The Government has been asked to urgently appoint a statutory manager or commissioner to run the Far North District Council and a petition to support the call will begin next week.
Council watchdog Des Mahoney has written to Local Government Minister Anne Tolley asking her to implement her powers under the Local Government Act (LGA) to take control of the council.
Mr Mahoney, who will begin a petition next week seeking thousands of signatures to support the letter, said the council was so dysfunctional and fragmented it could not carry out its statutory functions.
He said the council was endangering, or was likely to endanger, the health and safety of residents.
But deputy mayor Tania McInnes was confident about the council's direction. She said councillors and staff were working diligently to address historic gaps in infrastructure and improve customer services.
Ms Tolley said she had received the letter and response would be prepared with input from officials.
"It is important to remember that councils are independent and accountable first and foremost to their communities. It's for this reason there is a high threshold for ministerial intervention under the Local Government Act," she said.
Mr Mahoney said the reasons for the petition included the council's "total inability and ongoing failure to maintain and upgrade the district's core infrastructure services, such as water supply, sewage, reticulation and road network".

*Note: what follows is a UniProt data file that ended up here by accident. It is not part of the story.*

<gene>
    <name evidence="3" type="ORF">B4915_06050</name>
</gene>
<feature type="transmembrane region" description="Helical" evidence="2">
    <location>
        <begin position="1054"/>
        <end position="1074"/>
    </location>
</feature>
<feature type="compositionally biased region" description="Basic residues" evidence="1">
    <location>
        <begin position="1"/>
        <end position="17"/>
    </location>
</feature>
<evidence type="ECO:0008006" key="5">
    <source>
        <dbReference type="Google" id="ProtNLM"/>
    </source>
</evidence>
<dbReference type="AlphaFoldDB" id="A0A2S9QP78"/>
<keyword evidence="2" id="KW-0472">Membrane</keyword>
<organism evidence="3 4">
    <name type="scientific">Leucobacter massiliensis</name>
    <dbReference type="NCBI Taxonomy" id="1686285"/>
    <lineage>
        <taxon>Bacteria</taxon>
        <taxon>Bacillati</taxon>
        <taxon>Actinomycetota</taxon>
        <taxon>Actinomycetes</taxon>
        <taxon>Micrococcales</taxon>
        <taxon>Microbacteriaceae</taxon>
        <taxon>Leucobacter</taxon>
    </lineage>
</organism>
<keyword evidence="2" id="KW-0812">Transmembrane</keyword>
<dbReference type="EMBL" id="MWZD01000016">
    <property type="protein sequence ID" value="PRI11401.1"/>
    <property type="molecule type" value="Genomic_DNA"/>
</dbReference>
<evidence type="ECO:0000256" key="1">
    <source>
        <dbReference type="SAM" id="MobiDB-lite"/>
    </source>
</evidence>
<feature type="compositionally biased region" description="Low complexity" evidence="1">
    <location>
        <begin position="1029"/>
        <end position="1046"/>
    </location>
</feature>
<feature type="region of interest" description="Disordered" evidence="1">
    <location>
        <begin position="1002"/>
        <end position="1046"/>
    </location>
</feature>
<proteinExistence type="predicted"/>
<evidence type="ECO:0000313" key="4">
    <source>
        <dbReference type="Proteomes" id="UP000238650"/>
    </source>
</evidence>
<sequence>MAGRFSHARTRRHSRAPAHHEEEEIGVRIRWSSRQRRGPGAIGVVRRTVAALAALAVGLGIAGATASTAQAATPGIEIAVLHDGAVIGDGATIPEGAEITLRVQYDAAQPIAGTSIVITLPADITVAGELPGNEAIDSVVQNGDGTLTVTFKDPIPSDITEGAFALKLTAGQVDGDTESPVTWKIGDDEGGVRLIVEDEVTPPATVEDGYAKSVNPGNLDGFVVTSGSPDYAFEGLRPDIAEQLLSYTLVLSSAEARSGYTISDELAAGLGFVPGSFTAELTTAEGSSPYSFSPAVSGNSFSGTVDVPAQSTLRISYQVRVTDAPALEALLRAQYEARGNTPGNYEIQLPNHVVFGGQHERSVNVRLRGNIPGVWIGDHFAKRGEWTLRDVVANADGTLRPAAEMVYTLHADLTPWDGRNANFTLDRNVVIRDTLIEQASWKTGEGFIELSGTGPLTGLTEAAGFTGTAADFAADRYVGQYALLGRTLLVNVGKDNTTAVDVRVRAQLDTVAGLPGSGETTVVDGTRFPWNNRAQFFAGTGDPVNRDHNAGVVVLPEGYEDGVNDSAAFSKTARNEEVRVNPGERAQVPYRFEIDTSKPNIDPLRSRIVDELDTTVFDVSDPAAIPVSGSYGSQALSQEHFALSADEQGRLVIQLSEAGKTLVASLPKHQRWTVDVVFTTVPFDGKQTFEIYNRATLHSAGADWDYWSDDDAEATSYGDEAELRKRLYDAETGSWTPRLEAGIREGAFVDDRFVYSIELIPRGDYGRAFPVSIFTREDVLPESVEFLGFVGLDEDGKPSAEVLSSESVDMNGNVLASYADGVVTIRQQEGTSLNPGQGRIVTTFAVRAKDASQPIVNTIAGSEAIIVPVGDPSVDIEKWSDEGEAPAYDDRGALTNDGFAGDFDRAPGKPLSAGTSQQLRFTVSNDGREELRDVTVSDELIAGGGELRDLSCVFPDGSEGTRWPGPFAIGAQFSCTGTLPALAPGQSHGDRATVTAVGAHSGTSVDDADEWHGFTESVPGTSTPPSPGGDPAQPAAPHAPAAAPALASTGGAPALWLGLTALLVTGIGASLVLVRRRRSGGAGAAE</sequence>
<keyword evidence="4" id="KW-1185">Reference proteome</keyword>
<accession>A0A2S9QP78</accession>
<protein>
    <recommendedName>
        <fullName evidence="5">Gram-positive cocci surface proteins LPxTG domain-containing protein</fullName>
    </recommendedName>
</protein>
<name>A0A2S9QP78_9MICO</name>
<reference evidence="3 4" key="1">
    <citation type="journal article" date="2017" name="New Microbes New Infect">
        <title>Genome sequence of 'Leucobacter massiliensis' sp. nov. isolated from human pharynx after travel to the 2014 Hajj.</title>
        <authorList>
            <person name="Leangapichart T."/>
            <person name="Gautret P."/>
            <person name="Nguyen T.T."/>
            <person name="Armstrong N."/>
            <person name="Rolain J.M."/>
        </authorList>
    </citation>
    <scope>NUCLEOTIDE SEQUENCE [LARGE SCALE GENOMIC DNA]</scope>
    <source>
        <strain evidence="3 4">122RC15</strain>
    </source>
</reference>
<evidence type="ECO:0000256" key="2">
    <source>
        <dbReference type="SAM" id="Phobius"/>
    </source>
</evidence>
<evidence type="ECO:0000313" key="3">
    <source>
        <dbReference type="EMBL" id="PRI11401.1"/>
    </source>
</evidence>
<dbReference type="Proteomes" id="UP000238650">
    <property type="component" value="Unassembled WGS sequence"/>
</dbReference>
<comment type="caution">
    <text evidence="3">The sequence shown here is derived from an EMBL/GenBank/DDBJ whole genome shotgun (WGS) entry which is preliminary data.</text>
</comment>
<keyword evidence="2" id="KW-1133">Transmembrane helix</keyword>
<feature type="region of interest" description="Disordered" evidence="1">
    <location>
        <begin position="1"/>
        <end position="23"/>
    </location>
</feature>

He said the council operated 15 sewerage schemes - and was planning another at Kerikeri - and eight of them were non-compliant or had abatement notices issued for non-compliance.
He said ratepayers were concerned the Kerikeri scheme - which had failed to add capacity to the current sewerage reticulation area - would be "another Mangawhai disaster", where costs soared from $35.6 million to an estimated $57.7m and left the Kaipara District Council with a huge debt, leading to commissioners being appointed.
Mr Mahoney said FNDC had failed to provide clean, quality water to many parts of the district and failed to maintain its roading infrastructure.
He also pointed to its procurement policy after a recent court ruling found the council had wrongly excluded businessman Ken Rintoul from a tender process.
Ms McInnes said no one denied there was more work to do, but it was important to acknowledge what was being achieved.
"We have eight facilities supplying drinking water. All comply with the New Zealand Drinking Water Standard. We are currently upgrading supplies to Rawene, and are looking at options to improve those in Te Kao [at present a private supply], Kaitaia and Opononi-Omapere," she said.
"We are building a new and desperately needed sewerage network for Kerikeri that will connect 1000 homes and businesses by 2018. This year we will also upgrade the Paihia and Russell wastewater systems, and continue improvements to the Kaitaia system."
The council also planned to invest $8m this year on its network of sealed and unsealed roads.
"We are continually improving the way we interact with residents, which includes regular customer surveys."
She said FNDC has received record numbers of consent applications.
"I believe these achievements indicate a council that is committed to successfully serving its district. We are open to hearing minister Tolley's assessment of that record."